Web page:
Transgender Bathroom Directive Prompts Lawsuit from 11 States

(Photo: Wikimedia, Creative Commons)

(Photo: Wikimedia, Creative Commons)

Eleven states have sued the Obama administration over its sweeping directive urging all public school districts to grant transgender students access to bathrooms that correspond with their preferred gender identity.

The Obama administration argues that sex discrimination is prohibited by Title VII of the 1964 Civil Rights Act and Title IX of the 1972 Education Amendments, two pieces of legislation that deal with discrimination based on sexual orientation and gender identity.

Texas became the latest state to join the resistance against the Obama administration's efforts. Other states pursuing legal action, as reported by Emma Margolin of NBC News, include Alabama, Arizona, Georgia, Maine, Oklahoma, Louisiana, Tennessee, Utah, Wisconsin, and West Virginia. All but two of the states suing the White House are run by Republican governors.

"Defendants have conspired to turn workplaces and educational settings across the country into laboratories for a massive social experiment, flouting the democratic process, and running roughshod over commonsense policies protecting children and basic privacy rights," the complaint says.

The legal action is the latest chapter of an ongoing standoff between the federal government and the state of North Carolina, which passed a law in March banning transgender people from using public facilities that coincide with their gender identities. Texas Attorney General Ken Paxton came to North Carolina's defense by accusing the Obama administration of overstepping its authority, and Texas Governor Gregg Abbott accused President Obama of acting like a king after the directive was disseminated.

For its part, the federal government has defended its actions. The government says that a school has an obligation "to provide transgender students equal access to educational programs and activities even in circumstances in which other students, parents or community members raise objections or concerns." Officials added that "the desire to accommodate others' discomfort cannot justify a policy that singles out and disadvantages a particular class of students."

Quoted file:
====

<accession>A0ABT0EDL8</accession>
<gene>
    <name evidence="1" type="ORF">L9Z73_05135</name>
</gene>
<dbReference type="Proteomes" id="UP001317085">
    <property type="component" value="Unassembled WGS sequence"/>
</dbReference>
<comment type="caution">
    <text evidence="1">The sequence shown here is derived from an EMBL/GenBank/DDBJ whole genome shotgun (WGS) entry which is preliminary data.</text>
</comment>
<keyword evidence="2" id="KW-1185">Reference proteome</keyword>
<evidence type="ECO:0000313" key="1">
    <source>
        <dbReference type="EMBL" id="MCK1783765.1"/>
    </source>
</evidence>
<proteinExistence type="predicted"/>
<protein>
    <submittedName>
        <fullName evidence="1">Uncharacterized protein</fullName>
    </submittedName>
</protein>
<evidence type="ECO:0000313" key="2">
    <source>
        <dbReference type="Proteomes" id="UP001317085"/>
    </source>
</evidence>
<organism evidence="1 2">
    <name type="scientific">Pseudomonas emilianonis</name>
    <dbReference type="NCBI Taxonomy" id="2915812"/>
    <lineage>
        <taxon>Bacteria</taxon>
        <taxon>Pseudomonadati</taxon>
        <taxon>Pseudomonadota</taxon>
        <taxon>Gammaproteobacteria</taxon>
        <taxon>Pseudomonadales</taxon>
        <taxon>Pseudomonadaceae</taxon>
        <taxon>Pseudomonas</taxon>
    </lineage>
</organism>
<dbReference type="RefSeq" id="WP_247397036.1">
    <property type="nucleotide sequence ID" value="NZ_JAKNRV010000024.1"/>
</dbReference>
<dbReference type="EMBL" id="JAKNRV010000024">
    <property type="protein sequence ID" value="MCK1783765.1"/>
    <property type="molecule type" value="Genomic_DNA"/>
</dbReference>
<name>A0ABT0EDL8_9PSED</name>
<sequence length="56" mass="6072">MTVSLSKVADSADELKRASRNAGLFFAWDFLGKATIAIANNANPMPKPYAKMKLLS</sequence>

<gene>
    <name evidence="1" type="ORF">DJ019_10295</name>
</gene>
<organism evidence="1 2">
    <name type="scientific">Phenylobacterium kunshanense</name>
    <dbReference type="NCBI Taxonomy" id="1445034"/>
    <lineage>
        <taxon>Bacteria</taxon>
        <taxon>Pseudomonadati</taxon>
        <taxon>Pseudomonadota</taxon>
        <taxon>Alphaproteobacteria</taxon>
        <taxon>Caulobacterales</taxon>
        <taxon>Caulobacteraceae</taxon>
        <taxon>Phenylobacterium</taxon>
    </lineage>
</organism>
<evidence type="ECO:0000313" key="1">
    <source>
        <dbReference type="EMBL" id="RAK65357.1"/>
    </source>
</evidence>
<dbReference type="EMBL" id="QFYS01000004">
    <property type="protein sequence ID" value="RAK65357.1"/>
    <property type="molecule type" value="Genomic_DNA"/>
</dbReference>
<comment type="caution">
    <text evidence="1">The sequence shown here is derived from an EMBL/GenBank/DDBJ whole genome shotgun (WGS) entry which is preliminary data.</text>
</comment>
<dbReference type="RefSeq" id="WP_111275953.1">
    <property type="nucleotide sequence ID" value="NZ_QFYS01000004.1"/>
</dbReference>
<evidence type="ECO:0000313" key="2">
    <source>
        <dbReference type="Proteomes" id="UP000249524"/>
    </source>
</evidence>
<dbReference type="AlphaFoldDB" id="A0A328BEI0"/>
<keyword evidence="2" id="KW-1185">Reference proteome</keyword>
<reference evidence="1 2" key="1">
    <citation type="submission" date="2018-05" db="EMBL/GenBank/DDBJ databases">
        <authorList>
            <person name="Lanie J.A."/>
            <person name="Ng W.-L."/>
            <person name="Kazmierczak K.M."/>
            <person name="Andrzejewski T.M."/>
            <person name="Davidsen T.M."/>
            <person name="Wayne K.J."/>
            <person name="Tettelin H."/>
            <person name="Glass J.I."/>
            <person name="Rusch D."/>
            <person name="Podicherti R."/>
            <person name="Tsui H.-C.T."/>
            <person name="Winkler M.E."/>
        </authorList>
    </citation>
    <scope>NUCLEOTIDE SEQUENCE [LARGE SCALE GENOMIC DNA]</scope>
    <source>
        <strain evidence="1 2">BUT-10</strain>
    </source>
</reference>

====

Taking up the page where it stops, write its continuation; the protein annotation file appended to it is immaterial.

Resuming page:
According to reporters for The New York Times, Texas has long played the role of leading the resistance against the Obama administration. The state has fought President Obama on immigration, healthcare, and energy policy. As soon as the Obama administration issued the directive concerning transgender rights, Texas state officials began railing against the policy, and a small district in North Texas enacted a policy requiring students to use restrooms that correspond with the gender on their birth certificate.

Immediately, civil rights groups and transgender advocates raised questions about the lawsuit's prospects."I see it as a political stunt, and a really unfortunate one because it's at the expense of transgender people, including transgender youth all across the country," said James D. Esseks, an American Civil Liberties Union lawyer. "They're acting as though the Obama administration's guidance that came out a few weeks ago is like the first time that anyone has interpreted federal bans on sex discrimination to cover transgender people."

If it proceeds, the litigation in Texas could push the issue of transgender rights to the United States Supreme Court, which would then rule whether existing laws forbid gender and sex discrimination.

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